Links to this Site are not permitted except with the written consent of TO2015™. If you wish to link to the Site, you must submit a written request to TO2015™ to do so. Requests for written consent can be sent to branduse@toronto2015.org. TO2015™ reserves the right to withhold its consent to link, such right to be exercised in its sole and unfettered discretion.

Eagle-eyed readers will have noticed that the $2bn sports event – effectively a mini-Olympics – also appears to have trademarked the term “TO2015.” Which makes about as much sense.

Incredibly, this is not a misreading of the terms, and it doesn’t appear to have been a mistake either. Instead, it’s about the increasingly insane approach that intellectual property lawyers are taking to sponsors – and non-sponsors – of sporting events.

Alongside such gems as forcing people to put tape over their own computers if a computer company is a sponsor, and stopping people for drinking anything that isn’t a sponsor drink (if there is a drinks sponsor), now it seems the Pan Am Games lawyers have decided they need to prevent the internet from entering the hallowed sponsor world.

Strictly speaking, anyone who links to the website or even anyone who uses the games’ own hashtag of [hashtagTO2015] is violating its terms, and could be sued. Although not a court in the land would actually enforce it.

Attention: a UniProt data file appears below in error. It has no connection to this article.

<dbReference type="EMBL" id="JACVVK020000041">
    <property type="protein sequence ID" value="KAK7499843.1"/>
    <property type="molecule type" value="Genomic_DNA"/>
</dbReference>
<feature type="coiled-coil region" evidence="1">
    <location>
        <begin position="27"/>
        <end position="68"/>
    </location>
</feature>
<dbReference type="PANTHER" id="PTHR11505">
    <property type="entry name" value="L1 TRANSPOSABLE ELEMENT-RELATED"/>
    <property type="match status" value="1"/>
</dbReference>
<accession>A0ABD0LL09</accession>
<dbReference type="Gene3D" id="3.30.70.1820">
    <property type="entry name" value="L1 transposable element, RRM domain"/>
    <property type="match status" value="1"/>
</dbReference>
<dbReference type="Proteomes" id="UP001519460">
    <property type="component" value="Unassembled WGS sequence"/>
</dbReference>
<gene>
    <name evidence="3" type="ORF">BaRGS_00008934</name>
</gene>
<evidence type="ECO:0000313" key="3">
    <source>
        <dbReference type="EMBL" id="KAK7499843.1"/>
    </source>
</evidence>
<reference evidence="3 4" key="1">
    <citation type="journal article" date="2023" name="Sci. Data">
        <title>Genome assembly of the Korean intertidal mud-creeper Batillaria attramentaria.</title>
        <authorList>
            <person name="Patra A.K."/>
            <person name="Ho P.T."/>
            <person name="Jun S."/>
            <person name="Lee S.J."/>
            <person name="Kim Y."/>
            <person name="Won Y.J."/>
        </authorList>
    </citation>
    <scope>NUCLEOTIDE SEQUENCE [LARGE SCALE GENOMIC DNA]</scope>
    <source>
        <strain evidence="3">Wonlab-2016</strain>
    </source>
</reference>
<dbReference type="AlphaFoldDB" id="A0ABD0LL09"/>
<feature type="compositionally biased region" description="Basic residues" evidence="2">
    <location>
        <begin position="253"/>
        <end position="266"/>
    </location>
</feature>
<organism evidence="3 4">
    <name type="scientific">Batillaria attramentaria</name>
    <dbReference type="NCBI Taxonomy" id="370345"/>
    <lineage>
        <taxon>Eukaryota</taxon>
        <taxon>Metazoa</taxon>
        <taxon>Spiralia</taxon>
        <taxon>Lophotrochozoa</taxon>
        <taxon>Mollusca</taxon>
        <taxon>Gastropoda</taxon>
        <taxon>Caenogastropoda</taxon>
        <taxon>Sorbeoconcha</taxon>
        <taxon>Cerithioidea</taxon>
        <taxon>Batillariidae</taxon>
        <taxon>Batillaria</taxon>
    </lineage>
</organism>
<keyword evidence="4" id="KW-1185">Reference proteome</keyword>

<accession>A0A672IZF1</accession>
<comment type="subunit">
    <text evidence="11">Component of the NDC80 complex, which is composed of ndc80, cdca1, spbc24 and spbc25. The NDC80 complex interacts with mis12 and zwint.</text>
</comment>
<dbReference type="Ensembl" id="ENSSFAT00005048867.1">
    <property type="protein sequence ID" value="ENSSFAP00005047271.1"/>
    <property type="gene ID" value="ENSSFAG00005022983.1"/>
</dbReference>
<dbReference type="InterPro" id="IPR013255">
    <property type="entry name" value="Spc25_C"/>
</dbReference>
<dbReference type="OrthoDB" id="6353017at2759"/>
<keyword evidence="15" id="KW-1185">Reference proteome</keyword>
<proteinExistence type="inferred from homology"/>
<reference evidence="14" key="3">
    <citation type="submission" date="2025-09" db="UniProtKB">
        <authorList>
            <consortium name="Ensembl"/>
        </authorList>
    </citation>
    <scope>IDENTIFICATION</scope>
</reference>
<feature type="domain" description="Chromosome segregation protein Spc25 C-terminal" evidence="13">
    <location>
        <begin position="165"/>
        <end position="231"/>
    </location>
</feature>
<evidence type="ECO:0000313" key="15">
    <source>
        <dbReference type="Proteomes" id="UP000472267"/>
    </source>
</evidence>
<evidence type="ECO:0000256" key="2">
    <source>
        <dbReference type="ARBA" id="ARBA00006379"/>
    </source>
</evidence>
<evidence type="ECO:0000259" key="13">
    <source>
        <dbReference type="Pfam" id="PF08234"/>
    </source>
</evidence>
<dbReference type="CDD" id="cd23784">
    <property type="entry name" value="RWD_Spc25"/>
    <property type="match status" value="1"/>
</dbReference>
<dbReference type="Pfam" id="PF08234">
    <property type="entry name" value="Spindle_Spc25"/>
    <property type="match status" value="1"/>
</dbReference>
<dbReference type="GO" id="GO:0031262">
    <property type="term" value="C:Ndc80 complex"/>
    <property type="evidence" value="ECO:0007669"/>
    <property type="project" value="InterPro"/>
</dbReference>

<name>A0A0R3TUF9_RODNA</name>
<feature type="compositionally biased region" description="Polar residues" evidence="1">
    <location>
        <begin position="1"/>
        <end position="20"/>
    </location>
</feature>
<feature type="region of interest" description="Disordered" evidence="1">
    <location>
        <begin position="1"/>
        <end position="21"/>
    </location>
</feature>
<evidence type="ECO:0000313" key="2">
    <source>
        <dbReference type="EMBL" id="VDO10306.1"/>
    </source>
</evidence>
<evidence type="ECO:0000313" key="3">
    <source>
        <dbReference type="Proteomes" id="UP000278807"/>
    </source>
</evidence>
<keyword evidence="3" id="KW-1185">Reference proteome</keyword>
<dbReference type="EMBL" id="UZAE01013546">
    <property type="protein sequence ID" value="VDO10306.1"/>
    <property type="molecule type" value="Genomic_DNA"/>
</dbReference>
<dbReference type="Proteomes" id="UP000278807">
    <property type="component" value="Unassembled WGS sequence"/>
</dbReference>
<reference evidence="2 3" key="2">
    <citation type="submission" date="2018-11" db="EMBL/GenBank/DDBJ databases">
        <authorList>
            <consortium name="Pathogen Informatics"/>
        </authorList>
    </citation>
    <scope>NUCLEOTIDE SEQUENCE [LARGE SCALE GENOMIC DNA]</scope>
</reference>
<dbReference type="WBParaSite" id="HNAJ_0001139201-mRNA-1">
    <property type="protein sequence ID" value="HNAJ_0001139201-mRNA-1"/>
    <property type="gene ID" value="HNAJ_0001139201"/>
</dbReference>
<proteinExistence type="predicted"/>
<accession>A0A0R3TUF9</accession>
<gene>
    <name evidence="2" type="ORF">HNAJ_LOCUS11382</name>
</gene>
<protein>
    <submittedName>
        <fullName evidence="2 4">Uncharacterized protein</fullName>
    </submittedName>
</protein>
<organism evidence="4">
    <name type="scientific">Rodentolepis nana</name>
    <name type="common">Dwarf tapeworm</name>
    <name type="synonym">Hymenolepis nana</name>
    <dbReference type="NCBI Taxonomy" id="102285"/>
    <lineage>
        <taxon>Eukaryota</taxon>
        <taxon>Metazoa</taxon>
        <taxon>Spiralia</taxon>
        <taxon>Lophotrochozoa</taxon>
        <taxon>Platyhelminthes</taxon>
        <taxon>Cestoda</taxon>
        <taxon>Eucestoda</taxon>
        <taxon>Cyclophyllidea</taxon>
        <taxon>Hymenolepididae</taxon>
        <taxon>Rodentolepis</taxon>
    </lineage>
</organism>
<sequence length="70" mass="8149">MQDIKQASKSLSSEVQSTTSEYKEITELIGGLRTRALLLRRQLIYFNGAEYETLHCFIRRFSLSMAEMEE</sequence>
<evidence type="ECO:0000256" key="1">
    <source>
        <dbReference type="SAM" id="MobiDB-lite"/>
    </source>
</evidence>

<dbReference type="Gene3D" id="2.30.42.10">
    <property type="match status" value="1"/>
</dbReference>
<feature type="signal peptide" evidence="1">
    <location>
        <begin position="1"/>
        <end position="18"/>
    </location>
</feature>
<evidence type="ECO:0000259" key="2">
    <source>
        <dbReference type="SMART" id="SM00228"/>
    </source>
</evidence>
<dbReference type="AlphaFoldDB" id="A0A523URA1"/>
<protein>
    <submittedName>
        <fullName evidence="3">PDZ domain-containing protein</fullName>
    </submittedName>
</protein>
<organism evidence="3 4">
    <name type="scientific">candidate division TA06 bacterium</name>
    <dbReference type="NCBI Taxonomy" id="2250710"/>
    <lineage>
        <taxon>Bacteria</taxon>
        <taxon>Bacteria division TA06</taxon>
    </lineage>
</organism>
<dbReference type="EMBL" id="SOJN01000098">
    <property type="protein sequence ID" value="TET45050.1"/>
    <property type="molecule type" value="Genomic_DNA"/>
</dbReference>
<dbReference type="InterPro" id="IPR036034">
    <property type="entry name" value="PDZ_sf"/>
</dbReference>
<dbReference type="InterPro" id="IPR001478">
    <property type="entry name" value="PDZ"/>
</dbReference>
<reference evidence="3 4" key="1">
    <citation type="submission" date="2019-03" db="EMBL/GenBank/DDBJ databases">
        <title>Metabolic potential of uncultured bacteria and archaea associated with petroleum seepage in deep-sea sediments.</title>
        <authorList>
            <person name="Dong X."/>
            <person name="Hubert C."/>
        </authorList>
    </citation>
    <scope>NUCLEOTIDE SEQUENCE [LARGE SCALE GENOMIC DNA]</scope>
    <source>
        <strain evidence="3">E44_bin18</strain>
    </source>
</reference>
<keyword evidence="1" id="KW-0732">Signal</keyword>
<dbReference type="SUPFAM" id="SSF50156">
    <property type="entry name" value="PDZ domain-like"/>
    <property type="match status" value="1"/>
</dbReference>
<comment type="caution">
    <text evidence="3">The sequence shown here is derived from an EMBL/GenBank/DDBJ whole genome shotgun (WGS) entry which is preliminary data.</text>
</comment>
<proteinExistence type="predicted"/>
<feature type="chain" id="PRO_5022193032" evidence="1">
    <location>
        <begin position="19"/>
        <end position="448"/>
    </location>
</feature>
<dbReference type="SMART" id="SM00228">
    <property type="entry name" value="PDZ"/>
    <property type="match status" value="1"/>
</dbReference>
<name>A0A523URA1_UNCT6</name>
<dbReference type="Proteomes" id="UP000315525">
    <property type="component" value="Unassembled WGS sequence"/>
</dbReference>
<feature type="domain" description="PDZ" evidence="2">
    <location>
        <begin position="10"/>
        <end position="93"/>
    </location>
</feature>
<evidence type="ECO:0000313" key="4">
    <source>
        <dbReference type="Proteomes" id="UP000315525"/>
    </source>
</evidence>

Notice that, as I live in Canada, I’ve carefully obfuscated the URL and the hashtag so you don’t accidentally click on them and violate their intellectual property right claims or anything. I suspect this will be the only actual coverage of the games I’ll be posting, just to be on the safe side. Discussion of the financial side, or the disruption to normal life in Toronto caused by the games, of course, is still fair game.

June 25, 2015

Delivering a new streetcar to the TTC

Filed under: Cancon, Railways — Tags: , — Nicholas @ 03:00

On Facebook, James Bow linked to this photoset from Toronto Life, showing the stages a new streetcar goes through when the railway delivers it to the TTC:

Click to see full-sized image at Toronto Life

Click to see full-sized image at Toronto Life

May 21, 2015

Jonathan Kay, ebike martyr

Filed under: Cancon, Environment, Humour, Media, Technology — Tags: , — Nicholas @ 05:00

Despite having become the editor-in-chief of The Walrus, poor Jonathan Kay suffers the slings and arrows of all those who condemn and ridicule his ridiculous choice of transportation ebike (especially from his own staff):

City planners think of transportation in terms of its logistical and infrastructural components. That’s also how the issue gets discussed in the context of, say, energy conservation and traffic management. But when it comes to the transportation products we actually buy, our utilitarian calculus is overwhelmed by our aesthetic biases. When the Segway scooter had its great reveal in 2001, few observers cared about its groundbreaking self-balancing technology. All they saw was a nerd standing upright, wearing a funny helmet.